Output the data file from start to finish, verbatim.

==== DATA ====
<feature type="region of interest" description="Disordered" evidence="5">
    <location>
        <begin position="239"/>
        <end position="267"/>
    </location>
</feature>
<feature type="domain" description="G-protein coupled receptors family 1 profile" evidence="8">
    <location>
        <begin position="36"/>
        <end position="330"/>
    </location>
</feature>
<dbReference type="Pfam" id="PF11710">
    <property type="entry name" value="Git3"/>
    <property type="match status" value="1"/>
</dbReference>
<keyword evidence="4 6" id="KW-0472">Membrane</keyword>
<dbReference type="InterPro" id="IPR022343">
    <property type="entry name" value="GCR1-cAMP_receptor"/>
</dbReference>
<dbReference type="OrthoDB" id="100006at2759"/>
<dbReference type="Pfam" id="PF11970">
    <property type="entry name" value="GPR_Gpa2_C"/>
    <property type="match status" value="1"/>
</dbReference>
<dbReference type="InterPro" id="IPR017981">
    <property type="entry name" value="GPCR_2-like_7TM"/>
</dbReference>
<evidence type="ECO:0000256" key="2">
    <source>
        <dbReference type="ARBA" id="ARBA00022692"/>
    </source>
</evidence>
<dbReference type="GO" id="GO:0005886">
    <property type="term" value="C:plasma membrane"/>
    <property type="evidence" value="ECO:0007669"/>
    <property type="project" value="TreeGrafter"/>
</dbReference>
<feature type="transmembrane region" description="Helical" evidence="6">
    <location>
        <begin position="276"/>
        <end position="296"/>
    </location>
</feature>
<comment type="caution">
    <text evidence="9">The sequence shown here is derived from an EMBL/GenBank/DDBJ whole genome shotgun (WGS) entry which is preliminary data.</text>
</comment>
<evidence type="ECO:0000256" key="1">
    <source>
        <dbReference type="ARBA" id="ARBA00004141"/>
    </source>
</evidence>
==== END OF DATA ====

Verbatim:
<feature type="region of interest" description="Disordered" evidence="5">
    <location>
        <begin position="239"/>
        <end position="267"/>
    </location>
</feature>
<feature type="domain" description="G-protein coupled receptors family 1 profile" evidence="8">
    <location>
        <begin position="36"/>
        <end position="330"/>
    </location>
</feature>
<dbReference type="Pfam" id="PF11710">
    <property type="entry name" value="Git3"/>
    <property type="match status" value="1"/>
</dbReference>
<keyword evidence="4 6" id="KW-0472">Membrane</keyword>
<dbReference type="InterPro" id="IPR022343">
    <property type="entry name" value="GCR1-cAMP_receptor"/>
</dbReference>
<dbReference type="OrthoDB" id="100006at2759"/>
<dbReference type="Pfam" id="PF11970">
    <property type="entry name" value="GPR_Gpa2_C"/>
    <property type="match status" value="1"/>
</dbReference>
<dbReference type="InterPro" id="IPR017981">
    <property type="entry name" value="GPCR_2-like_7TM"/>
</dbReference>
<evidence type="ECO:0000256" key="2">
    <source>
        <dbReference type="ARBA" id="ARBA00022692"/>
    </source>
</evidence>
<dbReference type="GO" id="GO:0005886">
    <property type="term" value="C:plasma membrane"/>
    <property type="evidence" value="ECO:0007669"/>
    <property type="project" value="TreeGrafter"/>
</dbReference>
<feature type="transmembrane region" description="Helical" evidence="6">
    <location>
        <begin position="276"/>
        <end position="296"/>
    </location>
</feature>
<comment type="caution">
    <text evidence="9">The sequence shown here is derived from an EMBL/GenBank/DDBJ whole genome shotgun (WGS) entry which is preliminary data.</text>
</comment>
<evidence type="ECO:0000256" key="1">
    <source>
        <dbReference type="ARBA" id="ARBA00004141"/>
    </source>
</evidence>